Intraperitoneally administered IgG from patients with amyotrophic lateral sclerosis or from an immune-mediated goat model increase the levels of TNF-α, IL-6, and IL-10 in the spinal cord and serum of mice

Izabella Obál, Gergely Klausz, Y. Mándi, M. Deli, L. Siklós, J. Engelhardt

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2 Citations (Scopus)

Abstract

Background: Amyotrophic lateral sclerosis (ALS) is a neurodegenerative disease that involves the selective loss of the upper and lower motor neurons (MNs). Neuroinflammation has been implicated in the pathogenesis of the sporadic form of the disease. We earlier developed immune-mediated animal models of ALS and demonstrated humoral and cellular immune reactions in the nervous system and in the sera of patients and animals. The accumulation of immunoglobulin G (IgG), an elevated intracellular level of calcium, ultrastructural alterations in the MNs, and activation of the microglia were noted in the spinal cord of ALS patients. Similar alterations developed in mice inoculated intraperitoneally with IgG from ALS patients or from an immune-mediated goat model. Methods: We have now examined whether the intraperitoneal injection of mice with IgG from sporadic ALS patients or from immunized goats with the homogenate of the anterior horn of the bovine spinal cord is associated with changes in the pro-inflammatory (TNF-α and IL-6) and anti-inflammatory (IL-10) cytokines in the spinal cord and serum of the mice. The levels of cytokines were measured by ELISA. Results: Intraperitoneally administered IgG from the ALS patients induced subclinical signs of MN disease, while the injection of IgG from immunized goats resulted in a severe respiratory dysfunction and limb paralysis 24 h after the injections. Significantly increased levels of TNF-α and IL-10 were detected in the spinal cord of the mice injected with the human ALS IgG. The level of IL-6 increased primarily in the serum. The IgG from the immunized goats induced highly significant increases in the levels of all three cytokines in the serum and the spinal cord of mice. Conclusions: Our earlier experiments had proved that when ALS IgG or IgG from immune-mediated animal models was inoculated into mice, it was taken up in the MNs and had the ability to initiate damage in them. The pathological process was paralleled by microglia recruitment and activation in the spinal cord. The present experiment revealed that these forms of IgG cause significant increases in certain cytokine levels locally in the spinal cord and in the serum of the inoculated mice. These results suggest that IgG directed to the MNs may be an initial element in the damage to the MNs both in human ALS and in its immune-mediated animal models.

Original languageEnglish
Article number121
JournalJournal of Neuroinflammation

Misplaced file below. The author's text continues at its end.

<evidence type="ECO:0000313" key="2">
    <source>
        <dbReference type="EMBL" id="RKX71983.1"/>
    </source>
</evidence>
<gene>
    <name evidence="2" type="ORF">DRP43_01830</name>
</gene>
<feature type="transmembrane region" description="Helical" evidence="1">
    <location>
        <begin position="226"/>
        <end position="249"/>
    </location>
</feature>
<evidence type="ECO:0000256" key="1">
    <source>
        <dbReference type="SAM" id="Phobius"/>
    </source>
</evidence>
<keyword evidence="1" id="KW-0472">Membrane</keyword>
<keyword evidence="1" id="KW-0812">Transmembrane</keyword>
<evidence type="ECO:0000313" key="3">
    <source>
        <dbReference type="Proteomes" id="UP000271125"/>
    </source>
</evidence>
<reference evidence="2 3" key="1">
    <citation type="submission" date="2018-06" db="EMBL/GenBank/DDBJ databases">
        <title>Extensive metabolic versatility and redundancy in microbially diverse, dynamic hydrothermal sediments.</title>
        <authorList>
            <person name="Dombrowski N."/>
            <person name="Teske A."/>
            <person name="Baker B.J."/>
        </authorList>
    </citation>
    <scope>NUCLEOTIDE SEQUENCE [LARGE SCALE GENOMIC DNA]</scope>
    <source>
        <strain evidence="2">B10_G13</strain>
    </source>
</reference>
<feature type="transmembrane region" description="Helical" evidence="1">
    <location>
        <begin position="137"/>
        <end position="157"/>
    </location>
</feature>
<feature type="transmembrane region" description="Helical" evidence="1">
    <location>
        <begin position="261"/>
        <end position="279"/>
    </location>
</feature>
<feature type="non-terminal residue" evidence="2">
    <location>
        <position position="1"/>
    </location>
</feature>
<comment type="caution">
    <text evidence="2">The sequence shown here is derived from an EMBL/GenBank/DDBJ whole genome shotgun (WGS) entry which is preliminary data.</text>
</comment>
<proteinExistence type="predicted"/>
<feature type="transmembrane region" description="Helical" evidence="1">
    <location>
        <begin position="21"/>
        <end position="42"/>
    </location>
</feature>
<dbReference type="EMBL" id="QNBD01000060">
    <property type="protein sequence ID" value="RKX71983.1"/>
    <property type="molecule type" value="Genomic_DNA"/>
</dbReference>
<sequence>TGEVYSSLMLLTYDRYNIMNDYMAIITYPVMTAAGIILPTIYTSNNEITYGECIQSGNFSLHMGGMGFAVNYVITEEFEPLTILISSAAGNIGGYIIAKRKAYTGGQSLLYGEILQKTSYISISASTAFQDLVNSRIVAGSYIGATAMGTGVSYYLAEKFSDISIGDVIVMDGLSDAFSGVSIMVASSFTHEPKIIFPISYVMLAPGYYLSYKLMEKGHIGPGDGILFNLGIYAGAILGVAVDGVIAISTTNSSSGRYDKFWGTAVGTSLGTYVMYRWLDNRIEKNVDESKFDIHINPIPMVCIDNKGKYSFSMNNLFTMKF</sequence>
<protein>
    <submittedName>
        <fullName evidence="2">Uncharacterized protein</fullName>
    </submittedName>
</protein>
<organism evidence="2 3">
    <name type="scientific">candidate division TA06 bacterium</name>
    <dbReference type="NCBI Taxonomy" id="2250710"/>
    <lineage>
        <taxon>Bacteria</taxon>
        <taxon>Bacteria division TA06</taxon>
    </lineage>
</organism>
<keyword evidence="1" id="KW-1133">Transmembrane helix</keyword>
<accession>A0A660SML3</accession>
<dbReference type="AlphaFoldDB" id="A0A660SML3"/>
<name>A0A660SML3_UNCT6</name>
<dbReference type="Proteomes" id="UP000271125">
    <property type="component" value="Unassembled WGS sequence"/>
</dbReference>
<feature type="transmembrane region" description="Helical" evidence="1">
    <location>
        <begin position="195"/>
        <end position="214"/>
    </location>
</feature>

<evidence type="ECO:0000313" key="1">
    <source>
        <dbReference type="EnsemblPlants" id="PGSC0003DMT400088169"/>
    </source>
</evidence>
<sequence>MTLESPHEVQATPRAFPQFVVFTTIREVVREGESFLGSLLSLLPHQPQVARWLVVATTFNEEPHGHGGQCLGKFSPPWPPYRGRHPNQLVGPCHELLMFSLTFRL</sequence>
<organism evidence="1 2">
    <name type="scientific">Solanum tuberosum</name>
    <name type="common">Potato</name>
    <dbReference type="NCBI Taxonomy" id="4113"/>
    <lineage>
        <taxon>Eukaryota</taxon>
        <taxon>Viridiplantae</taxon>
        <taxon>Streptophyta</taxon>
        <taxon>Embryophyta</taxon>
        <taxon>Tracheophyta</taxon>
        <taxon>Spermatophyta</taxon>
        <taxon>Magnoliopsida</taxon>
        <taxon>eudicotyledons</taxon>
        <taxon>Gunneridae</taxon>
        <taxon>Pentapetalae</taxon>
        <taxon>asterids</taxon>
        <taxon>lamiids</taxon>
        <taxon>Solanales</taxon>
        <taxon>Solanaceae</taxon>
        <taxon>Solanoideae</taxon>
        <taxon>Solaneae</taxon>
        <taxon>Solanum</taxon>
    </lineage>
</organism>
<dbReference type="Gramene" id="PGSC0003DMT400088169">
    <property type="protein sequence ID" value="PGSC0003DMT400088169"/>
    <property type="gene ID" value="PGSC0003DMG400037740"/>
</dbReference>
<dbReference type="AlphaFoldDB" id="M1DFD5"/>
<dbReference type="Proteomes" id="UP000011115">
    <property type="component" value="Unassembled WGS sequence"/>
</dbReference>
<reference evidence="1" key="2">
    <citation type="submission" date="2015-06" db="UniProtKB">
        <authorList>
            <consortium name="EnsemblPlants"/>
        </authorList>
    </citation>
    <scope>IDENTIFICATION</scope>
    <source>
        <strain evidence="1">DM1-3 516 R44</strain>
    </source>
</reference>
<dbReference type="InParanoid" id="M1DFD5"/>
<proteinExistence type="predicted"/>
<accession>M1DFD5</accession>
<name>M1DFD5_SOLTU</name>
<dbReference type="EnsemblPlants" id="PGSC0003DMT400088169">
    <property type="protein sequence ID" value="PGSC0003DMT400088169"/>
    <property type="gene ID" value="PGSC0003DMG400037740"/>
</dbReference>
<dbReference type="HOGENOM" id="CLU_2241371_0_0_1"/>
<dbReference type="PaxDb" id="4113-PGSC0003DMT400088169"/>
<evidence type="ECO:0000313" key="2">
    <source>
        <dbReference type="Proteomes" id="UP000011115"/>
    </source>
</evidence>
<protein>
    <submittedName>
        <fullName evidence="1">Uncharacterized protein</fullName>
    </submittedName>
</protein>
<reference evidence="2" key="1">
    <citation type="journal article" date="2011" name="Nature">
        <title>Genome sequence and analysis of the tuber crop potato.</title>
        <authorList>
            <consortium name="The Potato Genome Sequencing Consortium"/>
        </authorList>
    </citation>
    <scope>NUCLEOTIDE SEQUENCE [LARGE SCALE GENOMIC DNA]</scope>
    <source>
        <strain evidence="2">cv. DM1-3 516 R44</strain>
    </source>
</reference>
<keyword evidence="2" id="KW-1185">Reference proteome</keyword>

Volume13
Issue number1
DOIs
Publication statusPublished - May 24 2016

Fingerprint

Amyotrophic Lateral Sclerosis
Goats
Interleukin-10
Interleukin-6
Spinal Cord
Immunoglobulin G
Serum
Motor Neurons
Cytokines
Animal Models
Microglia
Motor Neuron Disease
Injections
Pathologic Processes
Intraperitoneal Injections
Paralysis
Neurodegenerative Diseases
Nervous System
Anti-Inflammatory Agents
Extremities

Keywords

  • ALS
  • Animal models
  • Cytokines
  • IgG
  • Spinal cord

ASJC Scopus subject areas

  • Neuroscience(all)
  • Cellular and Molecular Neuroscience
  • Neurology
  • Immunology

Cite this

@article{1177ef685fae492a8c0b85d7730a5ede,
title = "Intraperitoneally administered IgG from patients with amyotrophic lateral sclerosis or from an immune-mediated goat model increase the levels of TNF-α, IL-6, and IL-10 in the spinal cord and serum of mice",
abstract = "Background: Amyotrophic lateral sclerosis (ALS) is a neurodegenerative disease that involves the selective loss of the upper and lower motor neurons (MNs). Neuroinflammation has been implicated in the pathogenesis of the sporadic form of the disease. We earlier developed immune-mediated animal models of ALS and demonstrated humoral and cellular immune reactions in the nervous system and in the sera of patients and animals. The accumulation of immunoglobulin G (IgG), an elevated intracellular level of calcium, ultrastructural alterations in the MNs, and activation of the microglia were noted in the spinal cord of ALS patients. Similar alterations developed in mice inoculated intraperitoneally with IgG from ALS patients or from an immune-mediated goat model. Methods: We have now examined whether the intraperitoneal injection of mice with IgG from sporadic ALS patients or from immunized goats with the homogenate of the anterior horn of the bovine spinal cord is associated with changes in the pro-inflammatory (TNF-α and IL-6) and anti-inflammatory (IL-10) cytokines in the spinal cord and serum of the mice. The levels of cytokines were measured by ELISA. Results: Intraperitoneally administered IgG from the ALS patients induced subclinical signs of MN disease, while the injection of IgG from immunized goats resulted in a severe respiratory dysfunction and limb paralysis 24 h after the injections. Significantly increased levels of TNF-α and IL-10 were detected in the spinal cord of the mice injected with the human ALS IgG. The level of IL-6 increased primarily in the serum. The IgG from the immunized goats induced highly significant increases in the levels of all three cytokines in the serum and the spinal cord of mice. Conclusions: Our earlier experiments had proved that when ALS IgG or IgG from immune-mediated animal models was inoculated into mice, it was taken up in the MNs and had the ability to initiate damage in them. The pathological process was paralleled by microglia recruitment and activation in the spinal cord. The present experiment revealed that these forms of IgG cause significant increases in certain cytokine levels locally in the spinal cord and in the serum of the inoculated mice. These results suggest that IgG directed to the MNs may be an initial element in the damage to the MNs both in human ALS and in its immune-mediated animal models.",